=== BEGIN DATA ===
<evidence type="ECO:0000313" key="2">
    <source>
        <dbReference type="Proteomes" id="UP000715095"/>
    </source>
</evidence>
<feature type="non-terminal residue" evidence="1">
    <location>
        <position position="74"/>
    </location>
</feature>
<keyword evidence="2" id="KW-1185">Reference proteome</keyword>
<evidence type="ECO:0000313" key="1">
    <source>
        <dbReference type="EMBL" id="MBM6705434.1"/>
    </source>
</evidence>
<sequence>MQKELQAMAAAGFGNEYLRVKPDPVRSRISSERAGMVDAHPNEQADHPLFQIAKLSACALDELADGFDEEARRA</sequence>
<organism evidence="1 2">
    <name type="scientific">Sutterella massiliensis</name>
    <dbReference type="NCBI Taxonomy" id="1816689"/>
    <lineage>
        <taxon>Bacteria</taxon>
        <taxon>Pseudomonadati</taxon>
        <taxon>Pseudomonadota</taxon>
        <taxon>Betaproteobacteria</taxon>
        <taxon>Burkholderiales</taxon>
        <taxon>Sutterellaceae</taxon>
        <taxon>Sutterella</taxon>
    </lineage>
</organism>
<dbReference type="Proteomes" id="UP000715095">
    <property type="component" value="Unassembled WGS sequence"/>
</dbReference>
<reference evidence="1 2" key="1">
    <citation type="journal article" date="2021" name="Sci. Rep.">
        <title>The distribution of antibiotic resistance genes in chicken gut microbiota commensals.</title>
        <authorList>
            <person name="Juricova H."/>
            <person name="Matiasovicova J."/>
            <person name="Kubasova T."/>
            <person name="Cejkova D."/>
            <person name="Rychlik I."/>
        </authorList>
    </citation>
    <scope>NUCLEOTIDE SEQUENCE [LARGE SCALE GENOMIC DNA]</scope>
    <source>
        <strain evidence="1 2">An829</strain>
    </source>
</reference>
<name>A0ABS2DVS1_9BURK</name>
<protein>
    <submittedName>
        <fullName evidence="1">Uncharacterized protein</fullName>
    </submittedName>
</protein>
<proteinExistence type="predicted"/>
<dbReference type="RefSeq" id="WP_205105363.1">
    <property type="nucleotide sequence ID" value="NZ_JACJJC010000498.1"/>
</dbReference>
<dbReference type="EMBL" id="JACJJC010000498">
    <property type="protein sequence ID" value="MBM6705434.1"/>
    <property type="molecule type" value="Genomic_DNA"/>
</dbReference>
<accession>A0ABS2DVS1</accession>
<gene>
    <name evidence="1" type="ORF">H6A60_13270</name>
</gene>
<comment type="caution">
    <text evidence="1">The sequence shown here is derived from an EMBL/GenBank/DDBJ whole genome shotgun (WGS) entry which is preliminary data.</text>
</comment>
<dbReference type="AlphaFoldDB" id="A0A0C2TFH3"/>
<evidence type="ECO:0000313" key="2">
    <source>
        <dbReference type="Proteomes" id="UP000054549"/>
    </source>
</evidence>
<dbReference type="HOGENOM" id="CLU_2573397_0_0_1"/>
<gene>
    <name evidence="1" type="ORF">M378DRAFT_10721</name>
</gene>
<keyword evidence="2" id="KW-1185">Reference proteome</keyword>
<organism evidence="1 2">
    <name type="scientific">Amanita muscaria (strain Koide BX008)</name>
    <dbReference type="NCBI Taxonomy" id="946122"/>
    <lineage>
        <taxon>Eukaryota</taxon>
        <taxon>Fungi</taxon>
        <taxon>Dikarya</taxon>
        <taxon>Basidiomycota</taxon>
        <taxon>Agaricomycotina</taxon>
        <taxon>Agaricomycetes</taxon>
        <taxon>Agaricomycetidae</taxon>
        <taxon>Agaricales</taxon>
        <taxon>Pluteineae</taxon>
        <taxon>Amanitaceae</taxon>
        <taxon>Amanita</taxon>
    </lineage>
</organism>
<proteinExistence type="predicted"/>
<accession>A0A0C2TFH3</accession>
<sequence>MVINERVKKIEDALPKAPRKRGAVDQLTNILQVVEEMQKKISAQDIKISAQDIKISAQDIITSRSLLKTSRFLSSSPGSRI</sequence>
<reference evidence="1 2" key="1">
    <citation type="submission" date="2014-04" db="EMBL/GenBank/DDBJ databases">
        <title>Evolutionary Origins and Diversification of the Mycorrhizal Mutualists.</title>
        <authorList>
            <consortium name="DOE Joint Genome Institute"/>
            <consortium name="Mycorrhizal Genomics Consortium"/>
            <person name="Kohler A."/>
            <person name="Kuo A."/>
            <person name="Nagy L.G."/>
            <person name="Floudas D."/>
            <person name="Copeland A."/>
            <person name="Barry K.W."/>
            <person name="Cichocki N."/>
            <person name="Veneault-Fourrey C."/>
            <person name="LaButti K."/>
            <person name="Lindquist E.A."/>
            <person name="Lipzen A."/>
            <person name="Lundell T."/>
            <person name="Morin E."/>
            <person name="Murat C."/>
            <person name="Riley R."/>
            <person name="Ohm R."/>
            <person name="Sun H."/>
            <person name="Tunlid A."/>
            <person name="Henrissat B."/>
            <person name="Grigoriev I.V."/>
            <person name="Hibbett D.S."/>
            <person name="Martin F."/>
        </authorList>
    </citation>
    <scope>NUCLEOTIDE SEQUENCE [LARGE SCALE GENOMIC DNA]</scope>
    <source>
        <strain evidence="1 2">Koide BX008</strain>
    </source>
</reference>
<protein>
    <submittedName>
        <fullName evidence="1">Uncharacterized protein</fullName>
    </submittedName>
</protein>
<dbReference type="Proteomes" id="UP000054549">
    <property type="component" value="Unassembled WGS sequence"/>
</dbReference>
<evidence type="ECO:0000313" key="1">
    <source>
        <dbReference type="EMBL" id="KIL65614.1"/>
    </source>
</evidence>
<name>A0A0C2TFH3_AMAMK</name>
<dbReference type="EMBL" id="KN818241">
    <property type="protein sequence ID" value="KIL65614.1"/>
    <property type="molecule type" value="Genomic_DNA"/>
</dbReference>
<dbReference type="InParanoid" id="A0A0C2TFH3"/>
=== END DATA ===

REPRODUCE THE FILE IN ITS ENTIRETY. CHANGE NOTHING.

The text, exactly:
<evidence type="ECO:0000313" key="2">
    <source>
        <dbReference type="Proteomes" id="UP000715095"/>
    </source>
</evidence>
<feature type="non-terminal residue" evidence="1">
    <location>
        <position position="74"/>
    </location>
</feature>
<keyword evidence="2" id="KW-1185">Reference proteome</keyword>
<evidence type="ECO:0000313" key="1">
    <source>
        <dbReference type="EMBL" id="MBM6705434.1"/>
    </source>
</evidence>
<sequence>MQKELQAMAAAGFGNEYLRVKPDPVRSRISSERAGMVDAHPNEQADHPLFQIAKLSACALDELADGFDEEARRA</sequence>
<organism evidence="1 2">
    <name type="scientific">Sutterella massiliensis</name>
    <dbReference type="NCBI Taxonomy" id="1816689"/>
    <lineage>
        <taxon>Bacteria</taxon>
        <taxon>Pseudomonadati</taxon>
        <taxon>Pseudomonadota</taxon>
        <taxon>Betaproteobacteria</taxon>
        <taxon>Burkholderiales</taxon>
        <taxon>Sutterellaceae</taxon>
        <taxon>Sutterella</taxon>
    </lineage>
</organism>
<dbReference type="Proteomes" id="UP000715095">
    <property type="component" value="Unassembled WGS sequence"/>
</dbReference>
<reference evidence="1 2" key="1">
    <citation type="journal article" date="2021" name="Sci. Rep.">
        <title>The distribution of antibiotic resistance genes in chicken gut microbiota commensals.</title>
        <authorList>
            <person name="Juricova H."/>
            <person name="Matiasovicova J."/>
            <person name="Kubasova T."/>
            <person name="Cejkova D."/>
            <person name="Rychlik I."/>
        </authorList>
    </citation>
    <scope>NUCLEOTIDE SEQUENCE [LARGE SCALE GENOMIC DNA]</scope>
    <source>
        <strain evidence="1 2">An829</strain>
    </source>
</reference>
<name>A0ABS2DVS1_9BURK</name>
<protein>
    <submittedName>
        <fullName evidence="1">Uncharacterized protein</fullName>
    </submittedName>
</protein>
<proteinExistence type="predicted"/>
<dbReference type="RefSeq" id="WP_205105363.1">
    <property type="nucleotide sequence ID" value="NZ_JACJJC010000498.1"/>
</dbReference>
<dbReference type="EMBL" id="JACJJC010000498">
    <property type="protein sequence ID" value="MBM6705434.1"/>
    <property type="molecule type" value="Genomic_DNA"/>
</dbReference>
<accession>A0ABS2DVS1</accession>
<gene>
    <name evidence="1" type="ORF">H6A60_13270</name>
</gene>
<comment type="caution">
    <text evidence="1">The sequence shown here is derived from an EMBL/GenBank/DDBJ whole genome shotgun (WGS) entry which is preliminary data.</text>
</comment>
<dbReference type="AlphaFoldDB" id="A0A0C2TFH3"/>
<evidence type="ECO:0000313" key="2">
    <source>
        <dbReference type="Proteomes" id="UP000054549"/>
    </source>
</evidence>
<dbReference type="HOGENOM" id="CLU_2573397_0_0_1"/>
<gene>
    <name evidence="1" type="ORF">M378DRAFT_10721</name>
</gene>
<keyword evidence="2" id="KW-1185">Reference proteome</keyword>
<organism evidence="1 2">
    <name type="scientific">Amanita muscaria (strain Koide BX008)</name>
    <dbReference type="NCBI Taxonomy" id="946122"/>
    <lineage>
        <taxon>Eukaryota</taxon>
        <taxon>Fungi</taxon>
        <taxon>Dikarya</taxon>
        <taxon>Basidiomycota</taxon>
        <taxon>Agaricomycotina</taxon>
        <taxon>Agaricomycetes</taxon>
        <taxon>Agaricomycetidae</taxon>
        <taxon>Agaricales</taxon>
        <taxon>Pluteineae</taxon>
        <taxon>Amanitaceae</taxon>
        <taxon>Amanita</taxon>
    </lineage>
</organism>
<proteinExistence type="predicted"/>
<accession>A0A0C2TFH3</accession>
<sequence>MVINERVKKIEDALPKAPRKRGAVDQLTNILQVVEEMQKKISAQDIKISAQDIKISAQDIITSRSLLKTSRFLSSSPGSRI</sequence>
<reference evidence="1 2" key="1">
    <citation type="submission" date="2014-04" db="EMBL/GenBank/DDBJ databases">
        <title>Evolutionary Origins and Diversification of the Mycorrhizal Mutualists.</title>
        <authorList>
            <consortium name="DOE Joint Genome Institute"/>
            <consortium name="Mycorrhizal Genomics Consortium"/>
            <person name="Kohler A."/>
            <person name="Kuo A."/>
            <person name="Nagy L.G."/>
            <person name="Floudas D."/>
            <person name="Copeland A."/>
            <person name="Barry K.W."/>
            <person name="Cichocki N."/>
            <person name="Veneault-Fourrey C."/>
            <person name="LaButti K."/>
            <person name="Lindquist E.A."/>
            <person name="Lipzen A."/>
            <person name="Lundell T."/>
            <person name="Morin E."/>
            <person name="Murat C."/>
            <person name="Riley R."/>
            <person name="Ohm R."/>
            <person name="Sun H."/>
            <person name="Tunlid A."/>
            <person name="Henrissat B."/>
            <person name="Grigoriev I.V."/>
            <person name="Hibbett D.S."/>
            <person name="Martin F."/>
        </authorList>
    </citation>
    <scope>NUCLEOTIDE SEQUENCE [LARGE SCALE GENOMIC DNA]</scope>
    <source>
        <strain evidence="1 2">Koide BX008</strain>
    </source>
</reference>
<protein>
    <submittedName>
        <fullName evidence="1">Uncharacterized protein</fullName>
    </submittedName>
</protein>
<dbReference type="Proteomes" id="UP000054549">
    <property type="component" value="Unassembled WGS sequence"/>
</dbReference>
<evidence type="ECO:0000313" key="1">
    <source>
        <dbReference type="EMBL" id="KIL65614.1"/>
    </source>
</evidence>
<name>A0A0C2TFH3_AMAMK</name>
<dbReference type="EMBL" id="KN818241">
    <property type="protein sequence ID" value="KIL65614.1"/>
    <property type="molecule type" value="Genomic_DNA"/>
</dbReference>
<dbReference type="InParanoid" id="A0A0C2TFH3"/>